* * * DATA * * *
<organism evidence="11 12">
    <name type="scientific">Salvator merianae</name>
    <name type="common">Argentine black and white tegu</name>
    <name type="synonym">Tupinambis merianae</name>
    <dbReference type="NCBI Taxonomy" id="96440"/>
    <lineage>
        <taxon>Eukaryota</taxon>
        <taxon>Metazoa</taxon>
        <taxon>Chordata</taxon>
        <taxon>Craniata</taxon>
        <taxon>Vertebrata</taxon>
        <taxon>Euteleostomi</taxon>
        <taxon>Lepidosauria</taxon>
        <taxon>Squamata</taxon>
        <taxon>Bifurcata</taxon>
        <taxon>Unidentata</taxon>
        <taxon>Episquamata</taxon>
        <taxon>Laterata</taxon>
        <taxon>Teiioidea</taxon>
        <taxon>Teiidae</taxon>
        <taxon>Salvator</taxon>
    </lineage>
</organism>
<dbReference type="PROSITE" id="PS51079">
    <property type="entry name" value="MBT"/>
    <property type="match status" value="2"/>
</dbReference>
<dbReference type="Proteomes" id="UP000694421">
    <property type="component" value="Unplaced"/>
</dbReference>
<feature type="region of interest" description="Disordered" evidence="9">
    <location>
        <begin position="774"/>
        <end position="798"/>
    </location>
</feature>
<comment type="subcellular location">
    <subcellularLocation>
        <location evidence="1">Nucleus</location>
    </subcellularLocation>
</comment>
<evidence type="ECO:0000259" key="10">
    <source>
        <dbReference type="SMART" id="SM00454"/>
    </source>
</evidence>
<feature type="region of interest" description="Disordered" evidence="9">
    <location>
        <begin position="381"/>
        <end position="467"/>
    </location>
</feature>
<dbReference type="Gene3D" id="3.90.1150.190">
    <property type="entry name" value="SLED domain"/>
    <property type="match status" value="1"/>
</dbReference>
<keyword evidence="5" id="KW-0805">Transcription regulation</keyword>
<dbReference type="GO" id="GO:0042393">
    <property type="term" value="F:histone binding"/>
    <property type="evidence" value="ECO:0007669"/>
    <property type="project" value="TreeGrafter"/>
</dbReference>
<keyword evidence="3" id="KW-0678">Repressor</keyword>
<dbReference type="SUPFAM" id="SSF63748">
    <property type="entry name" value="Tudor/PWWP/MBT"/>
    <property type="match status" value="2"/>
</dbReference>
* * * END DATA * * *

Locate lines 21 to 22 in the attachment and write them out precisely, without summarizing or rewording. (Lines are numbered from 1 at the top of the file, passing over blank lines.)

        <taxon>Salvator</taxon>
    </lineage>